For many Asian immigrants, potato chips sprinkled over rice is a reminder of how they circumvented assimilation.
The choices were dazzling: barbecue, cheddar cheese, jalapeño—and that was just the first shelf. My 16-year-old brother and I, newly 10 years old, walked the chips aisle, back and forth, while our amma, still jetlagged, perused the “ethnic foods” section for basmati rice. We were used to the farmers markets of South India—to eyeing and squeezing and negotiating prices of baby gourds and okra. We were not so used to the luxurious expanse of the grocery store’s chip aisle in Calgary.
It was already dark when we returned to the cramped two-bedroom apartment we lived in for our first months in Canada. Amma prepared the rice in the steel pressure cooker she’d shipped from India. But unable to find tamarind paste or black mustard seeds at Safeway, she couldn’t make the potato curry she’d planned. In its place, a new family tradition was born: white rice sprinkled with potato chips.
There were salt ‘n vinegar chips for my brother, and sour cream and onion for me. Of course, we’d had chips before—thick sweet plantain ones and homemade potato chips spiced with cayenne. But I couldn’t have dreamed up the garlicky kick, the powdery tanginess, the paper-thin crispiness of sour cream and onion. I licked a chip, one side and then the other, sucking up every bit of flavor, before popping it in my mouth. Sprinkling the chips on rice created a perfect fusion of crunch and tender fluffiness, of bold taste couched in the blandness of white rice.
Maybe to soften the blow of all we’d left behind in our home country, or just because we begged her incessantly, Amma started giving us handfuls of chips with both dinner and the lunches she packed: rice and dal, aloo gobi (potato stir-fry) or bhindi (okra curry), plus a ziplock bag of chips, all stuffed into my backpack. Inevitably, the chips got crushed, and I liked them that way, too.
One day in fifth grade, watching me carefully top my rice and curry with disintegrated chips—sour cream and cheddar this time—Angela, a Chinese girl, sat next to me. From a paper bag, she withdrew a container of white rice and veggies, and a bag of barbecue chips. Silently, she took out a handful of chips, sprinkling them on top of the main dish. We took a bite of each other’s lunches. Hers was utterly different: the chips sweet-hot, the veggies unfamiliar—mushrooms and chewy greens cooked in a garlicky sauce—and yet it was the same basic configuration. We smiled at each other, in newness and in recognition.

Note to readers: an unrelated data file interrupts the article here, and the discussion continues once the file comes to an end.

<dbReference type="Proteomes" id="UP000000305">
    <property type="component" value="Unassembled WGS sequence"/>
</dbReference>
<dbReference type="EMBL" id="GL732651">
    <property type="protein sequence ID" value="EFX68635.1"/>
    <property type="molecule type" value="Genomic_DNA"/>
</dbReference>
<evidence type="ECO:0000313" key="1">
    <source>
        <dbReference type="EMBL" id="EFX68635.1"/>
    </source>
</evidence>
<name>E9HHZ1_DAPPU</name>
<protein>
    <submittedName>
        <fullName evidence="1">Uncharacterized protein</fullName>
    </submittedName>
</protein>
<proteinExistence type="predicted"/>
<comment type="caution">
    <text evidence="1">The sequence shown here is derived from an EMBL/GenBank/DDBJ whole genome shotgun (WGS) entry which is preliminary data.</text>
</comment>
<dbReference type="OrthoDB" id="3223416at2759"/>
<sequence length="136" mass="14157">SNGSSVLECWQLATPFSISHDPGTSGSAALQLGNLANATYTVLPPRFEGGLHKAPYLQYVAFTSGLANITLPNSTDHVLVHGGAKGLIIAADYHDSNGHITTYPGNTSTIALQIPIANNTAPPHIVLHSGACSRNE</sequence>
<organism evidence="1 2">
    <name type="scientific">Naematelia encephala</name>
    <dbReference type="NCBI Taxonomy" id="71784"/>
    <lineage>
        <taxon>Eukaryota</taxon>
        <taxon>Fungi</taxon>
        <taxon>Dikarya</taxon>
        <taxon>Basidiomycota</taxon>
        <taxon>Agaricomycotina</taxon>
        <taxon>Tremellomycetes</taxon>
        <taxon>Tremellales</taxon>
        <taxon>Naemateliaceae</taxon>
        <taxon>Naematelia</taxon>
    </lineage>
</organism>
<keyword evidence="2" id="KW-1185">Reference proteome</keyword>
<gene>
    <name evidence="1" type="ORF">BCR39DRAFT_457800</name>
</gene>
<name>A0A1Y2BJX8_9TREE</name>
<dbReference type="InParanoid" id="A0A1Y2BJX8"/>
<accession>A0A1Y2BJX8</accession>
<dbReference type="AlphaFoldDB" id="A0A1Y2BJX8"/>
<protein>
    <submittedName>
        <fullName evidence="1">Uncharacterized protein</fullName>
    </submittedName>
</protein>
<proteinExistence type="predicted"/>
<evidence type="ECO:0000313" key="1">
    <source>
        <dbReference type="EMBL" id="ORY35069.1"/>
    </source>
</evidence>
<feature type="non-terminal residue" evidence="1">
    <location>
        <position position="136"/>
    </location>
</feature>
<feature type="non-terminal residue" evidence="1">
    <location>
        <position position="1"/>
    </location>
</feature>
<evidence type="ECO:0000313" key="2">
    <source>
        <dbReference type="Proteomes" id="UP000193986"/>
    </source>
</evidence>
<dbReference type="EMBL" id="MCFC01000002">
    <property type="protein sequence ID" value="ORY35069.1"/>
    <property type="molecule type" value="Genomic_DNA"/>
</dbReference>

This is how we became friends: eating together every day, always swapping bites of each other’s meals. It wasn’t long before other Asian kids—from Pakistan, China, and the Philippines—started joining us, bringing their own rice-and-chip combinations. I remember the spiciness of biryani perfectly offset by plain salted potato chips, creamy ranch chips mixed into fried rice, and jasmine rice topped with jalapeño chips. For us first- and second-generation Asian immigrants, it was the best of Asia and North America combined. And for me, it was the first time I didn’t feel out of place in this new continent.
Jeff Mo, a high school friend who prefers his rice with ketchup chips, left mainland China with his parents when he was three. “One day I just decided my rice was boring and flavorless,” Jeff recalls. “And perhaps my mom also said I couldn’t have chips until I finished my rice, and this was my in-between solution.”
In a culture that recognizes only certain formulas of cuisine, rice and chips remains a sort of secret code, especially for immigrants: an inside joke that’s not a joke.
As Soleil Ho writes for TASTE, “in-between” foods like this, fusing traditional cuisines with ingredients available in their new surroundings, are cherished by many immigrants. They can symbolize transformation but also the reluctance to transform entirely—to divest culinary heritage for the dubious prize of blending in. “Assimilation foods” like these can unite people from other continents here on this one, around unpretentious, entirely accessible ingredients. For me, rice and chips has also been an unexpected pathway to community.
A friend I met during college, Aileen Amigo Macaraeg, recognized the ritual from her own childhood. “My mom ate rice and chips as a meal after arriving in Canada from the Philippines. No veggies, no extras,” she says. “Now I give this to my kids. They love it, and for me, it’s a nostalgic moment that reminds me of my childhood.”
At its most basic, the carbs-on-carbs combination is admittedly lowbrow, but it doesn’t have to be: I’ve garnished puliyogare, a tamarind-tinged South Indian rice dish, with sour cream and onion chips to serve to my mother and friends, both times to great acclaim. San Diego chef Angelo Sosa likes to top his turkey fried rice with chips.
In a culture that recognizes only certain formulas of cuisine—fast food or farm-to-table, “ethnic” or American—rice and chips remains a sort of secret code, especially for immigrants: an inside joke that’s not a joke. It brings together people and their multiplicity of selves, each one rooted in a different place. For many of us, it might be as close as we can get to that ephemeral concept of home.